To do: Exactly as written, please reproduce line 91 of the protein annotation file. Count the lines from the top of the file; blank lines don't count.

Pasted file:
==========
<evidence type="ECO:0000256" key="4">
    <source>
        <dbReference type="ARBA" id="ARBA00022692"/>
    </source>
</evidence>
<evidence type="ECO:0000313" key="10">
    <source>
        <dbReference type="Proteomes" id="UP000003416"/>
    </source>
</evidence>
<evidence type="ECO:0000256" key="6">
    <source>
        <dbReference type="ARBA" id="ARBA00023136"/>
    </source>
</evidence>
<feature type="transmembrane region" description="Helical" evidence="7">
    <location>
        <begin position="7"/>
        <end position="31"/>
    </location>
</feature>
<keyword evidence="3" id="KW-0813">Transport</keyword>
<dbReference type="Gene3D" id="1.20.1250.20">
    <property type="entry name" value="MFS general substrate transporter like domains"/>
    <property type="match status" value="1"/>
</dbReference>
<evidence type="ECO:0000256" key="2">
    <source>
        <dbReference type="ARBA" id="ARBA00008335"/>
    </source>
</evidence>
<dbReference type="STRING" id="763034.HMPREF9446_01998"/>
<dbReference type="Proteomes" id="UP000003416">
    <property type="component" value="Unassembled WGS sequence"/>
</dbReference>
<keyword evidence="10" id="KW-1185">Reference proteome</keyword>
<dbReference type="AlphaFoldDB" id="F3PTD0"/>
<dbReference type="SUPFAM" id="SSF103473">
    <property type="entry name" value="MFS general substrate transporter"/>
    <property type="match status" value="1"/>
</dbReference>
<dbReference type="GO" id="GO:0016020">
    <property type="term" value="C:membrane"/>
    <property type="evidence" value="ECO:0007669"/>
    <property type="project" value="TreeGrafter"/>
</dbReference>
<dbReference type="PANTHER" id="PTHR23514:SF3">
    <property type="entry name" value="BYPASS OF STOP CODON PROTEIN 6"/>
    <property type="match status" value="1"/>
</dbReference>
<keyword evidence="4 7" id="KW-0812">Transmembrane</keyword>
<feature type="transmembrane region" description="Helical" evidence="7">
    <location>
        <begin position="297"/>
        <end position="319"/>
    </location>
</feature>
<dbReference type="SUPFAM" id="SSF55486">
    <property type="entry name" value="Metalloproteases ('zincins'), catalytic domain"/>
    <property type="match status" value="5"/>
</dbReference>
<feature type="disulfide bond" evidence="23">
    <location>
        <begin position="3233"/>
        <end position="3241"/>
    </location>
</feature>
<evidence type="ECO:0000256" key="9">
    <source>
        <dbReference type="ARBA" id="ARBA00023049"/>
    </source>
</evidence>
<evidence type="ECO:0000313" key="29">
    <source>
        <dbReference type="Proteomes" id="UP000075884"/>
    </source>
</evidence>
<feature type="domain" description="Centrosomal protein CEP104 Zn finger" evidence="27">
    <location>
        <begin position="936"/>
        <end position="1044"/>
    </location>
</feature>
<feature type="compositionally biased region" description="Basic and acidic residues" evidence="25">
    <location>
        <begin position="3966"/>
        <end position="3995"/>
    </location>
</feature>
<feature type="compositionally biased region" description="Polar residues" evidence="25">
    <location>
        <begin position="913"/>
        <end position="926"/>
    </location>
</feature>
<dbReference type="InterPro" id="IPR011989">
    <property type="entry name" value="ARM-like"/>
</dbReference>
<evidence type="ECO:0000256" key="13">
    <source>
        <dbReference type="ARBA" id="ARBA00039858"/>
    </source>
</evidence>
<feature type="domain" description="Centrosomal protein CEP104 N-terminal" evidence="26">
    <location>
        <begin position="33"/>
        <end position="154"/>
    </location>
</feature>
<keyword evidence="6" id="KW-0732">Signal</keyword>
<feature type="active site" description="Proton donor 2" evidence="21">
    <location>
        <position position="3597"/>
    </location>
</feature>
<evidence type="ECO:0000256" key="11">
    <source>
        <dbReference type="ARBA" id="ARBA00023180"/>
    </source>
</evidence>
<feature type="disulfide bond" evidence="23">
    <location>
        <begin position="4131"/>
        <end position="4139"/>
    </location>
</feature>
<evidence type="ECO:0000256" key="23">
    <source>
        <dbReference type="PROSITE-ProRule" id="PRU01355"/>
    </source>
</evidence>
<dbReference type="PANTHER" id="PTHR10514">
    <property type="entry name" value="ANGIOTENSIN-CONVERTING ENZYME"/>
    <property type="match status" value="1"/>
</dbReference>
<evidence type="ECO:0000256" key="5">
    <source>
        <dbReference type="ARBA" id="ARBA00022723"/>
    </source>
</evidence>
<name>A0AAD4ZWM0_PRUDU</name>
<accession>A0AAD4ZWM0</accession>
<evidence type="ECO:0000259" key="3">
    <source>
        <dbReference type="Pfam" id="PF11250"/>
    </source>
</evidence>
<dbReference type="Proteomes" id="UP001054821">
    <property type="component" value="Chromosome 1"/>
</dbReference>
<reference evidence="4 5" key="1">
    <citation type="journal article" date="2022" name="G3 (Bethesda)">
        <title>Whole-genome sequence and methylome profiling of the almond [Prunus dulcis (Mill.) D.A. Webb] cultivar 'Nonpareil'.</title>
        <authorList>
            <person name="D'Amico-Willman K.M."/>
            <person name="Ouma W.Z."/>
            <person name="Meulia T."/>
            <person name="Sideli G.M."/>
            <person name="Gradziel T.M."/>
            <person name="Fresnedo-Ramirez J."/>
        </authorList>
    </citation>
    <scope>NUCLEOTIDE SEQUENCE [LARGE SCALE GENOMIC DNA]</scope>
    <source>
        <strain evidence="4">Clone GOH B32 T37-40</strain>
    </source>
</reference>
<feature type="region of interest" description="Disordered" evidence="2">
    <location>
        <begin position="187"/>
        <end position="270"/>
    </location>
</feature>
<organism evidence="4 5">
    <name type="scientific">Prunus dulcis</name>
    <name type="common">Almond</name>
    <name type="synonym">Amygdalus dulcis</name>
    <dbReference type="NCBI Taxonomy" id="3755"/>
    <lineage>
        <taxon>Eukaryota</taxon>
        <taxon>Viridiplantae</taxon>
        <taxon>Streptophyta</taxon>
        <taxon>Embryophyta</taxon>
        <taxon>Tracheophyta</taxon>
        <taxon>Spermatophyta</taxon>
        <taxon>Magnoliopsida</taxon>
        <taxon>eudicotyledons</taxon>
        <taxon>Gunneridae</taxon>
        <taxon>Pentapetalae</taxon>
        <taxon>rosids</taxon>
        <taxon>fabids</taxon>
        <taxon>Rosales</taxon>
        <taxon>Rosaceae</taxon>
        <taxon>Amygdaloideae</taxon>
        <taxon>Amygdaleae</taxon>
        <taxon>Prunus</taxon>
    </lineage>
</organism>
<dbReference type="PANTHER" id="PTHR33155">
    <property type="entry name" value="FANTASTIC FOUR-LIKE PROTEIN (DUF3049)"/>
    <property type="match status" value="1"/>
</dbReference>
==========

    <location>